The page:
November 16, 2008
“Challenge Of The Range” begins with a couple of cowboys retrieving a note from beneath a rock in the middle of a prairie. The note reads: “Time for the Bartons to get out of Pincon Valley. You know what to do.” One of the henchmen chuckles and says, “We should. We’ve been doing it long enough.”
So should the filmmakers responsible for the Durango Kid series. They’d been doing it long enough at this point; by 1949 they had made 35 films.
And I should know what to do as well. I have now seen 113 films starring Charles Starrett. What a ride!
I’ll start this discussion of #35 then with an overdue, if obvious, observation. Most Durango Kid films start with an action sequence. Most Pre-Durango Kid films start with a song.
No fancy government job for Charley this time — Steve Roper is just an unemployed cowhand riding around and dressing up in black now and then. Once he gets involved in the range war in Pincon Valley, he becomes consumed by the excitement-free task of comparing the handwriting on discarded notes to that of various suspects.
Smiley has probably the most interesting role in the entire series: he’s a pulp western writer from back East, a real city slicker in a bowler hat and plaid suit and pants combo. His latest tome is “Dead Eye Dick And The Blond Temptress.” He’s in town doing research on the range war for his next book. Unfortunately, this promising premise is pretty much immediately ditched and he’s back in his familiar duds doing his unique brand of comedy — the kind that isn’t funny. At all.
Early on, Steve says “I never take chances when a woman is involved.” This would pretty much sum up his love life in the Durango Kid films. He has nary a romantic moment with pretty Paula Raymond. She has most of her scenes with Smiley.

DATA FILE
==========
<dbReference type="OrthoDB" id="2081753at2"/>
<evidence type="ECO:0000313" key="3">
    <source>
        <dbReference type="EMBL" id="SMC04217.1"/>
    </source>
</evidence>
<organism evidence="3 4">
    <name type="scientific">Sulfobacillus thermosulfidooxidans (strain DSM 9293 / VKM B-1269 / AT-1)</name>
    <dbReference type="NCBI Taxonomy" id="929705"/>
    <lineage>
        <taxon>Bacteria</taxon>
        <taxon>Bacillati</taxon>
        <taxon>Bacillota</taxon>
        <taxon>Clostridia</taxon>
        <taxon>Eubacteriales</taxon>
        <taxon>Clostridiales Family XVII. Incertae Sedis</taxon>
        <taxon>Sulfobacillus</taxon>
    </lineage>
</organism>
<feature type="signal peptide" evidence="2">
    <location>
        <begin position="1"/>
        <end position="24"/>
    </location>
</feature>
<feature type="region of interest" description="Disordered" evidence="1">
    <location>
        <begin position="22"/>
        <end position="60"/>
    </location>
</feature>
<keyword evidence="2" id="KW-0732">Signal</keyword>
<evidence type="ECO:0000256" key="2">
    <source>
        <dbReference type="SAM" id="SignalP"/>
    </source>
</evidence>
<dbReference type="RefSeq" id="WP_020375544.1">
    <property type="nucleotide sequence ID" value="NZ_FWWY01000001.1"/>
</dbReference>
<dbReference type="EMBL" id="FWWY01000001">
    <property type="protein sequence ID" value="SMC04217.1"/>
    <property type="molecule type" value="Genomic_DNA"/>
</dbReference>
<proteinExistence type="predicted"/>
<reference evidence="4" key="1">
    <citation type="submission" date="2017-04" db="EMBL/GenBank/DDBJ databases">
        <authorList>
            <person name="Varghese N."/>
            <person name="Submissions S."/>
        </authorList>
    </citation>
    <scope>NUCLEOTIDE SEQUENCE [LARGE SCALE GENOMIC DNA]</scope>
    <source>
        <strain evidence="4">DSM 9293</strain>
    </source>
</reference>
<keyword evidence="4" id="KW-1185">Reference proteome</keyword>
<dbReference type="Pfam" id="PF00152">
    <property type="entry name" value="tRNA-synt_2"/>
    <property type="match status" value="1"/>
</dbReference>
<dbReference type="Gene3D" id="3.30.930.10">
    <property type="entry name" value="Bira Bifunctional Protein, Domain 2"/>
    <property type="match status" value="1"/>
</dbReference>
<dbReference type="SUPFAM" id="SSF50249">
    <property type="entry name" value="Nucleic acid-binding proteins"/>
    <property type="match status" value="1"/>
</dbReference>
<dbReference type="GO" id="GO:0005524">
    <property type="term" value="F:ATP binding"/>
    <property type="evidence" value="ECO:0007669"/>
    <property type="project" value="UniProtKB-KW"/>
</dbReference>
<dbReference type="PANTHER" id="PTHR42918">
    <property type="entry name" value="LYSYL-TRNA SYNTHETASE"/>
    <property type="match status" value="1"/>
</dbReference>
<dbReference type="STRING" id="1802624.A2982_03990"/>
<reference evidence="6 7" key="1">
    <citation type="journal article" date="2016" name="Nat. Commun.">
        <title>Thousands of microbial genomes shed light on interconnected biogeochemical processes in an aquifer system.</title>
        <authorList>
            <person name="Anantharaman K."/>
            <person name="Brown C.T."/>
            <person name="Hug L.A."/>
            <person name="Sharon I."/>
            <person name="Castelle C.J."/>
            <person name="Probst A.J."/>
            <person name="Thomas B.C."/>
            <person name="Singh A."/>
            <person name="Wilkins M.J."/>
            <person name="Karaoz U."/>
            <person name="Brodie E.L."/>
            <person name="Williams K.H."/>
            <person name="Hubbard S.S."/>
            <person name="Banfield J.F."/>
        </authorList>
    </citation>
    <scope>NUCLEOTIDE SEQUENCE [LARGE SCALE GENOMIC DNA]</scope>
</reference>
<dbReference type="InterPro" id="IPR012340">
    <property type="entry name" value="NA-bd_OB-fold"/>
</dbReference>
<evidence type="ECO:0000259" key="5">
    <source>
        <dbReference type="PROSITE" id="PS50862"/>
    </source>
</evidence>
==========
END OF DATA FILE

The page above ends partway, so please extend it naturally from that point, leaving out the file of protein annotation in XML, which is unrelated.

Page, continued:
A strange casting choice: former Dead-End Kid Billy Halop plays hothead Reb Matson with his Brooklyn accent intact. His take on cowboy lingo is pretty funny.
Well, I called it this time! I saw three riders chasing Durango. I checked their clothing – black shirt, white shirt, checkered shirt. It could only add up to one thing: the ol’ Durango ambush with a rope between two trees. You know the rest — shoot the gun out of one of their hands, take their boots — cut to them gingerly walking through the brush, “our feet will be worn down to the knees before we hit town.”
A quick note about Durango’s horse: we know the horse is named Raider primarily from promotional material. Durango himself almost never addresses the horse by name (unlike a number of other famous cowboy heroes). However, he does so here. “Go Raider!” It’s probably the third time I’ve witnessed it. Quite a thrill, believe me.
The mystery in this film genuinely worked for me. I had no idea who the villain was. Mainly because I never really got involved enough to care. There’s not a lot to grab you here: handwriting samples and hidden clauses in membership forms and a shy villain who hides notes under rocks.
Charley doesn’t even throw a single punch in the entire film. Maybe because Dick Curtis isn’t around.
There is a shoot out on the set of some other Columbia film. Maybe “Father Was A Bachelor”?
In the end, who saves the day? It’s not Steve. It’s not Durango. Who then shoots the bad guy at the last minute before he kills the innocent rancher? The Sheriff? The Dead End Kid? The gal?
No. It’s a minor character. One of the partners in the Cattlemen’s Association. He has maybe a dozen lines. Couldn’t tell you his name.
Not an entirely satisfying experience, watching this film. But 113, right?!